Friday, December 28, 2012

Taoiseach Enda Kenny and his decision to legislate for abortion in Ireland

The Alive newspaper in its January edition has published an editorial under the title "Nuremberg lesson" which Taoiseach Enda Kenny should take very seriously.

The article reads.
Taoiseach Enda Kenny recently stated , "the vast majority of the people do not want ... abortion on demand."
The Taoiseach needs to realise, first of all, that this is not an issue of what the people do or do not want. It is an issue of fundamental justice.
There is a higher law than "the will of the people", and he is bound by that law. According to that law to deliberately kill an unborn child is evil. And for any government to legally permit such killing is profoundly evil.
Secondly, reference to "abortion on demand" looks like an attempt by Mr Kenny to soften up people to accept "limited" abortion, that is, that the law would allow the killing of a limited number of unborn children.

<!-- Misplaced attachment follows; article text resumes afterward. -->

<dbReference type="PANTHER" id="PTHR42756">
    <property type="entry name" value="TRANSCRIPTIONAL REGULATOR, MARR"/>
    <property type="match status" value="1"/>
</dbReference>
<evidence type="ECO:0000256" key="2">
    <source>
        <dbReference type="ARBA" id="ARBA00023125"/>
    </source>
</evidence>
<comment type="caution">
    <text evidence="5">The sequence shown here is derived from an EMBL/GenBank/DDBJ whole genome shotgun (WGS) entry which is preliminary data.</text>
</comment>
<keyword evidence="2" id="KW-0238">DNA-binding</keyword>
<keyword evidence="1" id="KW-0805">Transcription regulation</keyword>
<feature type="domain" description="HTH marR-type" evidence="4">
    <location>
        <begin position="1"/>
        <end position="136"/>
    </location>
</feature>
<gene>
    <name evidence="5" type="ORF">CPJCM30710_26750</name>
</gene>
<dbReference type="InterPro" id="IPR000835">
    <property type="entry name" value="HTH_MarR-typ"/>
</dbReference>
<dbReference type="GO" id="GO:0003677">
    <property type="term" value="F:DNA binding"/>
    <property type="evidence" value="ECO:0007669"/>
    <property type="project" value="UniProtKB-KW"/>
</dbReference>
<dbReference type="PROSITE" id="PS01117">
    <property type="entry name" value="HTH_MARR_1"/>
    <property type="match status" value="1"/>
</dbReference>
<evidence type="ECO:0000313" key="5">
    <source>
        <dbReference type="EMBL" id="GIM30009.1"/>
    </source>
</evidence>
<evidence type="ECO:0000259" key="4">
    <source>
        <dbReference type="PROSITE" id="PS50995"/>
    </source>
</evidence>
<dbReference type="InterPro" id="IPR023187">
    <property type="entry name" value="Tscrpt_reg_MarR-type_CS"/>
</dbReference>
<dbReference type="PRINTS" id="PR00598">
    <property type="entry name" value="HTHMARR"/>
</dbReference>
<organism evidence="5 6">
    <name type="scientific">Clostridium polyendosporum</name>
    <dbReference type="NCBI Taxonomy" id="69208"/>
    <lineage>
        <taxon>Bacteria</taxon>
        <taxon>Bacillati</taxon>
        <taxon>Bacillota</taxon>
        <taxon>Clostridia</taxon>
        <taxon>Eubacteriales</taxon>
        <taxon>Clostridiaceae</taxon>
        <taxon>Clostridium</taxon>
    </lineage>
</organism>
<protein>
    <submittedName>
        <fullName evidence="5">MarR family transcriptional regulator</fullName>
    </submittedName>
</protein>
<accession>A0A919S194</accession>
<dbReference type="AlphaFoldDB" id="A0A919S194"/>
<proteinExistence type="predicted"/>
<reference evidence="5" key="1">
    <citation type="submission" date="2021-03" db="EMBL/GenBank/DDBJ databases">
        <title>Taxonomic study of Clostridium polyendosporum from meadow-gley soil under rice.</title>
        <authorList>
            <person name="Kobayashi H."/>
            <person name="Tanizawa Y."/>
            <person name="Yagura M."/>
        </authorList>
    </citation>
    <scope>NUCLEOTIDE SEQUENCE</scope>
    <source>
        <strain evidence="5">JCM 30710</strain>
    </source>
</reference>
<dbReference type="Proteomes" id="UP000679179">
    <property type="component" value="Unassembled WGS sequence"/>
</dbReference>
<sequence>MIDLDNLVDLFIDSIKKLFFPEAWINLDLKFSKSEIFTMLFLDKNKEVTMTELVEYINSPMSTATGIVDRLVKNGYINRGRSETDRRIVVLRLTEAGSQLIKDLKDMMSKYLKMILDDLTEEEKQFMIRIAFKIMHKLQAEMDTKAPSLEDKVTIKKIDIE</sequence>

Whether or not such a law would lead to "abortion on demand" is not the point.
If it permitted the intentional killing of just one unborn child it would not be a law but the utter corruption of law.
It would also be a corruption of public morality, affirming that it is permissible to do evil to achieve one's aim. Such a principle destroys civilised society and takes us back to Nazi times in Germany.


Mr Kenny, then would do well to view the 1961 film, Judgement at Nuremberg. Set in 1948, it is based on a U.S military tribunal for war crimes held in Nuremberg, and depicts the trial of four Nazi judges.
At one point one of the accused judges , Ernst Janning says, "those people, those millions of people... I never knew it would come to that."
To which Judge Dan Haywood (Spencer Tracy) replies: "Herr Janning, it came to that the first time you sentenced to death a man you knew to be innocent."

Mr Kenny now stands at perhaps the most momentous crisis point not only in his political career but in his personal integrity.
Will he decide, whatever the price, for goodness and life? or for evil, violence and death?